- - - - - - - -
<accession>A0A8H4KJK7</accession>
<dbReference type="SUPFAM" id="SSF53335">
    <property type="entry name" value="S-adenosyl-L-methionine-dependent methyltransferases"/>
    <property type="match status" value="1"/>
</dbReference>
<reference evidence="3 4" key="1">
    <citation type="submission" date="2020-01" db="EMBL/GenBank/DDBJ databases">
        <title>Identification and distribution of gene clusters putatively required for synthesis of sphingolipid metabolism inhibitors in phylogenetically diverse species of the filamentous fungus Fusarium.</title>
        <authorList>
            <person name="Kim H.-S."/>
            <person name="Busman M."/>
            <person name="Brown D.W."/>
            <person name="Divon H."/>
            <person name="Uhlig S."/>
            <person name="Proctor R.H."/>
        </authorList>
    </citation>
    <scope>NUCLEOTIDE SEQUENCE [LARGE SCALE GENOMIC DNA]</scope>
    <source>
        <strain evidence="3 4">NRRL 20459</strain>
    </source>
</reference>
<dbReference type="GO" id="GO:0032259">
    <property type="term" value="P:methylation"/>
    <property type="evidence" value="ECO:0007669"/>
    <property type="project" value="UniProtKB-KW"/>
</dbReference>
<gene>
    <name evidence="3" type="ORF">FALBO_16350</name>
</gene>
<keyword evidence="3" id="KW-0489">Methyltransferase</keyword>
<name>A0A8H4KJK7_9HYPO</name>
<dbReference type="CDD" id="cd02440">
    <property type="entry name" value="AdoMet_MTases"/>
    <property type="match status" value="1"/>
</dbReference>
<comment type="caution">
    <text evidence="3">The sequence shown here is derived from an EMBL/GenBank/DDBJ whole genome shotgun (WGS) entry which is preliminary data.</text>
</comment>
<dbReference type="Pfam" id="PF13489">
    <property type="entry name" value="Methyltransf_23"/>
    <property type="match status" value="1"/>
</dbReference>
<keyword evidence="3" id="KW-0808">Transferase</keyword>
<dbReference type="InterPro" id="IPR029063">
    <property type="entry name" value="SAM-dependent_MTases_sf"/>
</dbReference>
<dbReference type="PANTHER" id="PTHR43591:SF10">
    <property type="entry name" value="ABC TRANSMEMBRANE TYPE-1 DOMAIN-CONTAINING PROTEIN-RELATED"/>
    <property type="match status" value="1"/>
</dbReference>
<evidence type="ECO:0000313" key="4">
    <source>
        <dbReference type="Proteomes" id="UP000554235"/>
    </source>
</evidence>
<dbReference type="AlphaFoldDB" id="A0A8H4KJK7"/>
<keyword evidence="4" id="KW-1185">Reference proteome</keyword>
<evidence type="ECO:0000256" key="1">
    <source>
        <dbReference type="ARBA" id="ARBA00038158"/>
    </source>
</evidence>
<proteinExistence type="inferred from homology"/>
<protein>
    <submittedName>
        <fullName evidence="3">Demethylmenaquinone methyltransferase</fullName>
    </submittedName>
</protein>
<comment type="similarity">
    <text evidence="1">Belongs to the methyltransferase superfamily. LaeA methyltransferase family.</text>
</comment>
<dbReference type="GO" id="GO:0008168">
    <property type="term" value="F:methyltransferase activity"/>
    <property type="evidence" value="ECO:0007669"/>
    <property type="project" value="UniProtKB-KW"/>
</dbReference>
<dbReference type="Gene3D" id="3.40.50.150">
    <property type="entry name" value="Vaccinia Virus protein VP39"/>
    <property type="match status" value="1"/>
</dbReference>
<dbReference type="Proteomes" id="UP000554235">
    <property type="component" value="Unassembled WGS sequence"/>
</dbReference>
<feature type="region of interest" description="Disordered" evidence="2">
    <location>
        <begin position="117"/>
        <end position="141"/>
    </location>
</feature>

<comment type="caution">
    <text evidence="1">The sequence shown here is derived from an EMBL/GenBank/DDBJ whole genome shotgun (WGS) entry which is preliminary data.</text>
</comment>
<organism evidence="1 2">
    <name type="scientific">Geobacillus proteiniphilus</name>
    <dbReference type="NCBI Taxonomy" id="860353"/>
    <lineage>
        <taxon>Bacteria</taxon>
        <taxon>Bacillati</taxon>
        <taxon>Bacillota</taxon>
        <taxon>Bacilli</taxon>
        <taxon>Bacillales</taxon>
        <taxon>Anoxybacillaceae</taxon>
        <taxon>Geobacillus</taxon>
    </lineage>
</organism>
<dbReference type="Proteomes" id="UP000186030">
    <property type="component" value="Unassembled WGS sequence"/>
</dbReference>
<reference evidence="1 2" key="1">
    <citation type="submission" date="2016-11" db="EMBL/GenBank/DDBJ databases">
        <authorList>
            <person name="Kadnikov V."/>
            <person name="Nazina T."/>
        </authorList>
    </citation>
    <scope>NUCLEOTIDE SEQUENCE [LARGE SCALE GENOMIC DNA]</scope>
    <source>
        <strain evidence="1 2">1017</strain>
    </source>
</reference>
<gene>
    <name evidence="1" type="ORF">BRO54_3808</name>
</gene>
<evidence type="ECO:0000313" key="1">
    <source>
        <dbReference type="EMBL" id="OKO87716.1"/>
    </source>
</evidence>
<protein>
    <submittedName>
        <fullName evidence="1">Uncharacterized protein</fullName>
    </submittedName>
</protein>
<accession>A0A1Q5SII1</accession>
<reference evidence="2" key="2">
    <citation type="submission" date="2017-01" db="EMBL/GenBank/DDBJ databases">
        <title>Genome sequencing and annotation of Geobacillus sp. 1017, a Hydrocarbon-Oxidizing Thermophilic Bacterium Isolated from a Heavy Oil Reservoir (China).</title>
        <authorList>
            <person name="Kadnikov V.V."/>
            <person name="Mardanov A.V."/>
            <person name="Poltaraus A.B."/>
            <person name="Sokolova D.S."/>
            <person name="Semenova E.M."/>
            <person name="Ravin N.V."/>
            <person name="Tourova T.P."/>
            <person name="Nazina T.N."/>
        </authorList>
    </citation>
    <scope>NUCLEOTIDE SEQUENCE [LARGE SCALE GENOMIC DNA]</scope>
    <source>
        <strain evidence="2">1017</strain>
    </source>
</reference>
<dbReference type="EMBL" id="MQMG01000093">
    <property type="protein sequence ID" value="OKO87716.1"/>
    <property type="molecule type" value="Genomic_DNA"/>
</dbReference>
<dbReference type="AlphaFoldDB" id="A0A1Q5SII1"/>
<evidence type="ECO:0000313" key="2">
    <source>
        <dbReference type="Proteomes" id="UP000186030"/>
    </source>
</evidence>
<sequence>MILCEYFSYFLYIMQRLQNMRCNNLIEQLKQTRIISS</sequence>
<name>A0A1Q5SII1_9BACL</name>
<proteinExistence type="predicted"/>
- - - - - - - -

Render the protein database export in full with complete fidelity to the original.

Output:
<accession>A0A8H4KJK7</accession>
<dbReference type="SUPFAM" id="SSF53335">
    <property type="entry name" value="S-adenosyl-L-methionine-dependent methyltransferases"/>
    <property type="match status" value="1"/>
</dbReference>
<reference evidence="3 4" key="1">
    <citation type="submission" date="2020-01" db="EMBL/GenBank/DDBJ databases">
        <title>Identification and distribution of gene clusters putatively required for synthesis of sphingolipid metabolism inhibitors in phylogenetically diverse species of the filamentous fungus Fusarium.</title>
        <authorList>
            <person name="Kim H.-S."/>
            <person name="Busman M."/>
            <person name="Brown D.W."/>
            <person name="Divon H."/>
            <person name="Uhlig S."/>
            <person name="Proctor R.H."/>
        </authorList>
    </citation>
    <scope>NUCLEOTIDE SEQUENCE [LARGE SCALE GENOMIC DNA]</scope>
    <source>
        <strain evidence="3 4">NRRL 20459</strain>
    </source>
</reference>
<dbReference type="GO" id="GO:0032259">
    <property type="term" value="P:methylation"/>
    <property type="evidence" value="ECO:0007669"/>
    <property type="project" value="UniProtKB-KW"/>
</dbReference>
<gene>
    <name evidence="3" type="ORF">FALBO_16350</name>
</gene>
<keyword evidence="3" id="KW-0489">Methyltransferase</keyword>
<name>A0A8H4KJK7_9HYPO</name>
<dbReference type="CDD" id="cd02440">
    <property type="entry name" value="AdoMet_MTases"/>
    <property type="match status" value="1"/>
</dbReference>
<comment type="caution">
    <text evidence="3">The sequence shown here is derived from an EMBL/GenBank/DDBJ whole genome shotgun (WGS) entry which is preliminary data.</text>
</comment>
<dbReference type="Pfam" id="PF13489">
    <property type="entry name" value="Methyltransf_23"/>
    <property type="match status" value="1"/>
</dbReference>
<keyword evidence="3" id="KW-0808">Transferase</keyword>
<dbReference type="InterPro" id="IPR029063">
    <property type="entry name" value="SAM-dependent_MTases_sf"/>
</dbReference>
<dbReference type="PANTHER" id="PTHR43591:SF10">
    <property type="entry name" value="ABC TRANSMEMBRANE TYPE-1 DOMAIN-CONTAINING PROTEIN-RELATED"/>
    <property type="match status" value="1"/>
</dbReference>
<evidence type="ECO:0000313" key="4">
    <source>
        <dbReference type="Proteomes" id="UP000554235"/>
    </source>
</evidence>
<dbReference type="AlphaFoldDB" id="A0A8H4KJK7"/>
<keyword evidence="4" id="KW-1185">Reference proteome</keyword>
<evidence type="ECO:0000256" key="1">
    <source>
        <dbReference type="ARBA" id="ARBA00038158"/>
    </source>
</evidence>
<proteinExistence type="inferred from homology"/>
<protein>
    <submittedName>
        <fullName evidence="3">Demethylmenaquinone methyltransferase</fullName>
    </submittedName>
</protein>
<comment type="similarity">
    <text evidence="1">Belongs to the methyltransferase superfamily. LaeA methyltransferase family.</text>
</comment>
<dbReference type="GO" id="GO:0008168">
    <property type="term" value="F:methyltransferase activity"/>
    <property type="evidence" value="ECO:0007669"/>
    <property type="project" value="UniProtKB-KW"/>
</dbReference>
<dbReference type="Gene3D" id="3.40.50.150">
    <property type="entry name" value="Vaccinia Virus protein VP39"/>
    <property type="match status" value="1"/>
</dbReference>
<dbReference type="Proteomes" id="UP000554235">
    <property type="component" value="Unassembled WGS sequence"/>
</dbReference>
<feature type="region of interest" description="Disordered" evidence="2">
    <location>
        <begin position="117"/>
        <end position="141"/>
    </location>
</feature>

<comment type="caution">
    <text evidence="1">The sequence shown here is derived from an EMBL/GenBank/DDBJ whole genome shotgun (WGS) entry which is preliminary data.</text>
</comment>
<organism evidence="1 2">
    <name type="scientific">Geobacillus proteiniphilus</name>
    <dbReference type="NCBI Taxonomy" id="860353"/>
    <lineage>
        <taxon>Bacteria</taxon>
        <taxon>Bacillati</taxon>
        <taxon>Bacillota</taxon>
        <taxon>Bacilli</taxon>
        <taxon>Bacillales</taxon>
        <taxon>Anoxybacillaceae</taxon>
        <taxon>Geobacillus</taxon>
    </lineage>
</organism>
<dbReference type="Proteomes" id="UP000186030">
    <property type="component" value="Unassembled WGS sequence"/>
</dbReference>
<reference evidence="1 2" key="1">
    <citation type="submission" date="2016-11" db="EMBL/GenBank/DDBJ databases">
        <authorList>
            <person name="Kadnikov V."/>
            <person name="Nazina T."/>
        </authorList>
    </citation>
    <scope>NUCLEOTIDE SEQUENCE [LARGE SCALE GENOMIC DNA]</scope>
    <source>
        <strain evidence="1 2">1017</strain>
    </source>
</reference>
<gene>
    <name evidence="1" type="ORF">BRO54_3808</name>
</gene>
<evidence type="ECO:0000313" key="1">
    <source>
        <dbReference type="EMBL" id="OKO87716.1"/>
    </source>
</evidence>
<protein>
    <submittedName>
        <fullName evidence="1">Uncharacterized protein</fullName>
    </submittedName>
</protein>
<accession>A0A1Q5SII1</accession>
<reference evidence="2" key="2">
    <citation type="submission" date="2017-01" db="EMBL/GenBank/DDBJ databases">
        <title>Genome sequencing and annotation of Geobacillus sp. 1017, a Hydrocarbon-Oxidizing Thermophilic Bacterium Isolated from a Heavy Oil Reservoir (China).</title>
        <authorList>
            <person name="Kadnikov V.V."/>
            <person name="Mardanov A.V."/>
            <person name="Poltaraus A.B."/>
            <person name="Sokolova D.S."/>
            <person name="Semenova E.M."/>
            <person name="Ravin N.V."/>
            <person name="Tourova T.P."/>
            <person name="Nazina T.N."/>
        </authorList>
    </citation>
    <scope>NUCLEOTIDE SEQUENCE [LARGE SCALE GENOMIC DNA]</scope>
    <source>
        <strain evidence="2">1017</strain>
    </source>
</reference>
<dbReference type="EMBL" id="MQMG01000093">
    <property type="protein sequence ID" value="OKO87716.1"/>
    <property type="molecule type" value="Genomic_DNA"/>
</dbReference>
<dbReference type="AlphaFoldDB" id="A0A1Q5SII1"/>
<evidence type="ECO:0000313" key="2">
    <source>
        <dbReference type="Proteomes" id="UP000186030"/>
    </source>
</evidence>
<sequence>MILCEYFSYFLYIMQRLQNMRCNNLIEQLKQTRIISS</sequence>
<name>A0A1Q5SII1_9BACL</name>
<proteinExistence type="predicted"/>